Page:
I don’t spend much time on my blog talking about my day job.
This is for a number of reasons. Some are out of concern for you, the reader: it would be a bit off-topic and I don’t want to bore you.
But mainly it’s for my own personal reasons. I like to ‘leave work at work’ for my own sanity, I don’t hugely want people I know professionally reading my most intimate thoughts about struggling with debt or stress, and I also worry that I might land myself in trouble with my employers by saying something horrendously inappropriate. Which I most definitely would.
So I won’t go into reams of detail about how I pay my bills but suffice to say, I spend much of my working life in an area of the UK with some pretty deep-seated problems with poverty, and sometimes come across issues like homelessness, unemployment and the housing of refugees.
I also spent my wasted youth on the periphery of the local queer activist scene, and while I never felt I fully fitted in with its ‘smash the system’ aims, I guess some of it rubbed off on me.
All this means there is sometimes an aspect of minimalism which makes me a little uncomfortable.
I’ll put it this way: maybe I’m spending a little too much of my time thinking about how to get just the right number of things to achieve maximum happiness.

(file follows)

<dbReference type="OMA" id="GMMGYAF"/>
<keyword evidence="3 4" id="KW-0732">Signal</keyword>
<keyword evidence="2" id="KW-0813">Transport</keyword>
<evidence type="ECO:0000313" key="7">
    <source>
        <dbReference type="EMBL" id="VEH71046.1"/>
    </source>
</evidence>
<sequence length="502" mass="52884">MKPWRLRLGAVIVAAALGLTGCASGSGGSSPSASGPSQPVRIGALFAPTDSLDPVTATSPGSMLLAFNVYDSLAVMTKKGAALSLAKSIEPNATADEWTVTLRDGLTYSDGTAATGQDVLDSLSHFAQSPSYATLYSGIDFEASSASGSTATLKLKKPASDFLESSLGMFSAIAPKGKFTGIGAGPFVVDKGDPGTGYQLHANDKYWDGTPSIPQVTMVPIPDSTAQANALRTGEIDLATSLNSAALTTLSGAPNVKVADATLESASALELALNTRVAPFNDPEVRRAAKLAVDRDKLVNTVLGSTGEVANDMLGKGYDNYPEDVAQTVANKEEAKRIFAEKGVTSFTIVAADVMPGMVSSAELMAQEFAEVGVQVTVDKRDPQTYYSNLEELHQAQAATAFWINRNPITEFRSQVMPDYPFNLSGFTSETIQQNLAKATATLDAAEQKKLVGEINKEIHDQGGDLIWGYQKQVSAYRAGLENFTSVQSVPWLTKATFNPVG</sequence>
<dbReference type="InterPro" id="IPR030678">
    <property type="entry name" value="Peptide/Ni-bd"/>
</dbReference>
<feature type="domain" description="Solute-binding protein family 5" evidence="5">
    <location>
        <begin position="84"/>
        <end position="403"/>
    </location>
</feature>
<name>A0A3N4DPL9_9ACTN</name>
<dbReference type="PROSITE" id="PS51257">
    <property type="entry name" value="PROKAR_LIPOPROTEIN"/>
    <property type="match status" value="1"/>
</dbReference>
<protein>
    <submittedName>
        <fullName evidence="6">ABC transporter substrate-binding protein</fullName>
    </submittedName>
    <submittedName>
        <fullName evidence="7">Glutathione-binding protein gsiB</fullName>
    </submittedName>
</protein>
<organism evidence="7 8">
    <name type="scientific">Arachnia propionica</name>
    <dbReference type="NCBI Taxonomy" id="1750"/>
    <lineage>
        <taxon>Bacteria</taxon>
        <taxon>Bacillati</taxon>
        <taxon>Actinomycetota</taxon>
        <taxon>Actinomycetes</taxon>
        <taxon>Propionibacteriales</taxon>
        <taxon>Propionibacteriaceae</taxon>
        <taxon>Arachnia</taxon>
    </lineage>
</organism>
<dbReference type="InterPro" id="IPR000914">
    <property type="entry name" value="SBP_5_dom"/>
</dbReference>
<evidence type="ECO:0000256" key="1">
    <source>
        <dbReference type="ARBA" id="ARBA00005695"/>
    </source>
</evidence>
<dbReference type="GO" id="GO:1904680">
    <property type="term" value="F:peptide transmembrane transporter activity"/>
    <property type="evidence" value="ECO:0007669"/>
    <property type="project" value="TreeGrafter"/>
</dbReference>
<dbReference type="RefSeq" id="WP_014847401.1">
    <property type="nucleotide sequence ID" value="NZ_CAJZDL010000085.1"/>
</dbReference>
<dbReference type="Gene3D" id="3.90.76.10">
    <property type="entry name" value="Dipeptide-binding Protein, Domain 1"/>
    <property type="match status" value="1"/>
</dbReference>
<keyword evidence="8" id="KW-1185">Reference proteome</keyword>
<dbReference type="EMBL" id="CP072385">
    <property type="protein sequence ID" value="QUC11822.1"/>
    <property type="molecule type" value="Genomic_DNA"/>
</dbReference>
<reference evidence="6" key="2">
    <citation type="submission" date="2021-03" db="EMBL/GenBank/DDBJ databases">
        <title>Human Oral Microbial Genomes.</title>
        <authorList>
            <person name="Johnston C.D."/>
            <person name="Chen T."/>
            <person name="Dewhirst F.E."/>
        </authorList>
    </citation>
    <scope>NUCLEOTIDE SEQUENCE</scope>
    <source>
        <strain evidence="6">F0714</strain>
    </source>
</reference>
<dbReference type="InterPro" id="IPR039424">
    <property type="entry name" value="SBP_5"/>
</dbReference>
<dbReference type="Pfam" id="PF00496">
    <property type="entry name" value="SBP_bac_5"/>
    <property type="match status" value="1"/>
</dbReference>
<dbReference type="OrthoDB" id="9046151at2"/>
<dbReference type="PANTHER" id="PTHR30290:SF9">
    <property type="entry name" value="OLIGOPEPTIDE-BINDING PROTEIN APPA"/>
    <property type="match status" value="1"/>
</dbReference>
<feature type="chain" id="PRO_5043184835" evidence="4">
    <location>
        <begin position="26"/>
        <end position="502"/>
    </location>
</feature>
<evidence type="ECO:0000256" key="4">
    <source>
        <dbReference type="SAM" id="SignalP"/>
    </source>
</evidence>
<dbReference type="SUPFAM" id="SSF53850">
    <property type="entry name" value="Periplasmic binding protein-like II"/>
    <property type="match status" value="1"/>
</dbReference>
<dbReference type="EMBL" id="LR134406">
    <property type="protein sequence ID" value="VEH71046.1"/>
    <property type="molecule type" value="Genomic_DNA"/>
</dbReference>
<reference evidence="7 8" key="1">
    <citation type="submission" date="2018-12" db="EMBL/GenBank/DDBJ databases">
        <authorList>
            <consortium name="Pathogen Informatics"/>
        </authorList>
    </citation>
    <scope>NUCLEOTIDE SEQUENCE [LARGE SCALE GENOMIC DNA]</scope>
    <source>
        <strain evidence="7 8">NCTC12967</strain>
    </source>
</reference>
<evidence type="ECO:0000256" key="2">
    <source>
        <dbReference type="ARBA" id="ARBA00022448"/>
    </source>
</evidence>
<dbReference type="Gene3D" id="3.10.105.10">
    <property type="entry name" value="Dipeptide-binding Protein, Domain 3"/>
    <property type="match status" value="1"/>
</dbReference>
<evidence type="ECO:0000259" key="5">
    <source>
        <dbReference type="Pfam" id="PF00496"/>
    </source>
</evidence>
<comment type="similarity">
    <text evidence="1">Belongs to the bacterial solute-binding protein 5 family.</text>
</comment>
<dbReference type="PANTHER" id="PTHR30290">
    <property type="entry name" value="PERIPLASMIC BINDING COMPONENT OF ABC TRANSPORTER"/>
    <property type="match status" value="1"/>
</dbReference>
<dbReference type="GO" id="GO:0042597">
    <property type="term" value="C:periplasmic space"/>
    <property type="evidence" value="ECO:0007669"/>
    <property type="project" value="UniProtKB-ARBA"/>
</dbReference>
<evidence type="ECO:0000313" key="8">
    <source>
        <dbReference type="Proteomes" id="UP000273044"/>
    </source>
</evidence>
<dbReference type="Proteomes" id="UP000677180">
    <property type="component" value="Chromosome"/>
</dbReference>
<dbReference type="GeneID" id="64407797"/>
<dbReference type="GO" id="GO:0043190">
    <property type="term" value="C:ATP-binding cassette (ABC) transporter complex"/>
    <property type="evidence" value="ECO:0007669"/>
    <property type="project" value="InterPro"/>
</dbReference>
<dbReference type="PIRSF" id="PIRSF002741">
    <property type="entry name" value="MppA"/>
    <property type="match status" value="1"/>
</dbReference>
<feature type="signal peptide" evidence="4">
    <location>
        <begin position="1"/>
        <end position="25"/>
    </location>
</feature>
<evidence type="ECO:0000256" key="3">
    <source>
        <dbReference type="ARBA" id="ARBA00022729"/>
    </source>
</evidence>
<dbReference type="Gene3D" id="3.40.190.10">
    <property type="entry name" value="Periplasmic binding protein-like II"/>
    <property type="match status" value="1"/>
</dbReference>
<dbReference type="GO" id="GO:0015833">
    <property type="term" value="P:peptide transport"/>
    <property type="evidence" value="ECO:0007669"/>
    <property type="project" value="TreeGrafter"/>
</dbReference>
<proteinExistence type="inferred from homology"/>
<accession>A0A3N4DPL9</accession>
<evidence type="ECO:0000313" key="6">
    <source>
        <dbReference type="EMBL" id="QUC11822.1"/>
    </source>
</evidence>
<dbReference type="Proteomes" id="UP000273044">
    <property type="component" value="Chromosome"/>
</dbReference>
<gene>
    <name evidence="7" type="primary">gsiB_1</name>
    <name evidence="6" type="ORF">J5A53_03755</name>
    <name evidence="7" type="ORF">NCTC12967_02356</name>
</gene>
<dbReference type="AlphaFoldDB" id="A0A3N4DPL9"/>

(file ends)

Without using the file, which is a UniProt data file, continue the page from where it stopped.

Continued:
Yes, I know, so much of the thought behind minimalism is commendable.
You’re taking a step back from a world obsessed with buying crap, made out of diminishing resources, by exploited workers, to turn profits for huge corporations.
You’re instead focusing on aligning your spending with your values.
You’re carving out space in your life for pursuits which might help others, or feed your soul, rather than taking part in a fruitless contest to see who can amass the most toys.
But it is an inescapable fact that being in a position of having ‘too much’, and realising that paring down might make you happier, is a very privileged place to be.
The act of minimising, decluttering, simplifying, call it what you will, is both commendable and undeniably solipsistic at the same time.
In my experience, people facing very serious struggles with poverty or disadvantage have more pressing concerns: Where can my family live, now the landlord is turfing us out? How can I afford to get my children birthday presents when I’m out of a job? How can I learn how computers work when I’ve never been able to buy one? Where can I get clothes for a job interview when I’ve got no money? How do I settle in a new country when I’ve had to leave all my worldly possessions in a war zone?
In this context, concerns about how best to carefully construct a chic capsule wardrobe, how to reduce the time you’re spending online or how to tactfully decline gifts can appear to border on the obscene.
But what do we do about this? Throw up our hands and decry it all as bourgeois bullshit, then reach for the credit card again?
If this isn’t the answer (hint: it isn’t), then what is?
It’s an issue I’m still grappling with.
While I try to make my lower-middle-class existence less stressful, less cash-strapped and less wasteful, how can I continue to build in to my daily life consideration for – and action to help – those who don’t have this luxury?
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